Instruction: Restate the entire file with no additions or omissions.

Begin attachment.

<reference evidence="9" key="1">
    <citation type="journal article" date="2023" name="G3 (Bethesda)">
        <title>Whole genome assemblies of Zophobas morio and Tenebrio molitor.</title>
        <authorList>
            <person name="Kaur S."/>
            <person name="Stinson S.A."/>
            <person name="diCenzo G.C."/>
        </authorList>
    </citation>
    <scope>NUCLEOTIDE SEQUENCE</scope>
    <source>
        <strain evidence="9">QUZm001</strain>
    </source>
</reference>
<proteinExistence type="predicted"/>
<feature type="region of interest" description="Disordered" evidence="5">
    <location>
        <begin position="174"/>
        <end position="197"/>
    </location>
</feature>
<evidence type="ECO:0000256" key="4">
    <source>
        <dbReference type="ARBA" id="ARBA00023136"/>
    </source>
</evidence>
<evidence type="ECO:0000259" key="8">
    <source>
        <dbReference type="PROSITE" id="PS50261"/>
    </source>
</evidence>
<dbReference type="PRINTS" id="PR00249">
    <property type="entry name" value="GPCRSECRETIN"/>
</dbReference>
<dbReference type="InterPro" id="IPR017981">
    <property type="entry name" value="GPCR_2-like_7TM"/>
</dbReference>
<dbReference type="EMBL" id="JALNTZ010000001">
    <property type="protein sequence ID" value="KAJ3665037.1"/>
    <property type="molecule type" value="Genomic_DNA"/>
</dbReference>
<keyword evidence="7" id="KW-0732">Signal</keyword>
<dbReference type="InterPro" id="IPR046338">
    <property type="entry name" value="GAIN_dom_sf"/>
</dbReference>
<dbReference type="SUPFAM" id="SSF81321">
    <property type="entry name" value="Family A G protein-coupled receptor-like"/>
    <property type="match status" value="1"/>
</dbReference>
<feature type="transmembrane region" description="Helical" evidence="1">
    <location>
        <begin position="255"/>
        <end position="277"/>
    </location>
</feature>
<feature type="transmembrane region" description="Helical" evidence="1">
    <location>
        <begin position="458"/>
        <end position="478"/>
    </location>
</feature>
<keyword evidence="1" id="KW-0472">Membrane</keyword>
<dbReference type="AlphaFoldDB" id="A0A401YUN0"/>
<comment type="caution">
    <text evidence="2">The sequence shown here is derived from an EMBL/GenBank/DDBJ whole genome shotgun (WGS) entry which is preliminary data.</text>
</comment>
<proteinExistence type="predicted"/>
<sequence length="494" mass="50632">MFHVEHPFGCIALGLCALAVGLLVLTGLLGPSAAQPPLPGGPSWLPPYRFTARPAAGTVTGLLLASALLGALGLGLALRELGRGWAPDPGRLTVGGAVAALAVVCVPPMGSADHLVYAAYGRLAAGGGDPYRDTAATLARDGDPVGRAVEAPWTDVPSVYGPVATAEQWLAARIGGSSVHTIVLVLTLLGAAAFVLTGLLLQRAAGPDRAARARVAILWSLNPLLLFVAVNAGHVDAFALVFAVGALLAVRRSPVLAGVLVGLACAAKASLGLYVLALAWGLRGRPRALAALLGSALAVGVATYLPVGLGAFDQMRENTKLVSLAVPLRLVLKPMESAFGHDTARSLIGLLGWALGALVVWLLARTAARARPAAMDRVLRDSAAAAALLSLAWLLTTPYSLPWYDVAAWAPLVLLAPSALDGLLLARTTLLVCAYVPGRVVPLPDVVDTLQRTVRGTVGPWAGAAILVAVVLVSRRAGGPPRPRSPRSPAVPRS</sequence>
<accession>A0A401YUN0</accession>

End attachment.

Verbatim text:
<reference evidence="9" key="1">
    <citation type="journal article" date="2023" name="G3 (Bethesda)">
        <title>Whole genome assemblies of Zophobas morio and Tenebrio molitor.</title>
        <authorList>
            <person name="Kaur S."/>
            <person name="Stinson S.A."/>
            <person name="diCenzo G.C."/>
        </authorList>
    </citation>
    <scope>NUCLEOTIDE SEQUENCE</scope>
    <source>
        <strain evidence="9">QUZm001</strain>
    </source>
</reference>
<proteinExistence type="predicted"/>
<feature type="region of interest" description="Disordered" evidence="5">
    <location>
        <begin position="174"/>
        <end position="197"/>
    </location>
</feature>
<evidence type="ECO:0000256" key="4">
    <source>
        <dbReference type="ARBA" id="ARBA00023136"/>
    </source>
</evidence>
<evidence type="ECO:0000259" key="8">
    <source>
        <dbReference type="PROSITE" id="PS50261"/>
    </source>
</evidence>
<dbReference type="PRINTS" id="PR00249">
    <property type="entry name" value="GPCRSECRETIN"/>
</dbReference>
<dbReference type="InterPro" id="IPR017981">
    <property type="entry name" value="GPCR_2-like_7TM"/>
</dbReference>
<dbReference type="EMBL" id="JALNTZ010000001">
    <property type="protein sequence ID" value="KAJ3665037.1"/>
    <property type="molecule type" value="Genomic_DNA"/>
</dbReference>
<keyword evidence="7" id="KW-0732">Signal</keyword>
<dbReference type="InterPro" id="IPR046338">
    <property type="entry name" value="GAIN_dom_sf"/>
</dbReference>
<dbReference type="SUPFAM" id="SSF81321">
    <property type="entry name" value="Family A G protein-coupled receptor-like"/>
    <property type="match status" value="1"/>
</dbReference>
<feature type="transmembrane region" description="Helical" evidence="1">
    <location>
        <begin position="255"/>
        <end position="277"/>
    </location>
</feature>
<feature type="transmembrane region" description="Helical" evidence="1">
    <location>
        <begin position="458"/>
        <end position="478"/>
    </location>
</feature>
<keyword evidence="1" id="KW-0472">Membrane</keyword>
<dbReference type="AlphaFoldDB" id="A0A401YUN0"/>
<comment type="caution">
    <text evidence="2">The sequence shown here is derived from an EMBL/GenBank/DDBJ whole genome shotgun (WGS) entry which is preliminary data.</text>
</comment>
<proteinExistence type="predicted"/>
<sequence length="494" mass="50632">MFHVEHPFGCIALGLCALAVGLLVLTGLLGPSAAQPPLPGGPSWLPPYRFTARPAAGTVTGLLLASALLGALGLGLALRELGRGWAPDPGRLTVGGAVAALAVVCVPPMGSADHLVYAAYGRLAAGGGDPYRDTAATLARDGDPVGRAVEAPWTDVPSVYGPVATAEQWLAARIGGSSVHTIVLVLTLLGAAAFVLTGLLLQRAAGPDRAARARVAILWSLNPLLLFVAVNAGHVDAFALVFAVGALLAVRRSPVLAGVLVGLACAAKASLGLYVLALAWGLRGRPRALAALLGSALAVGVATYLPVGLGAFDQMRENTKLVSLAVPLRLVLKPMESAFGHDTARSLIGLLGWALGALVVWLLARTAARARPAAMDRVLRDSAAAAALLSLAWLLTTPYSLPWYDVAAWAPLVLLAPSALDGLLLARTTLLVCAYVPGRVVPLPDVVDTLQRTVRGTVGPWAGAAILVAVVLVSRRAGGPPRPRSPRSPAVPRS</sequence>
<accession>A0A401YUN0</accession>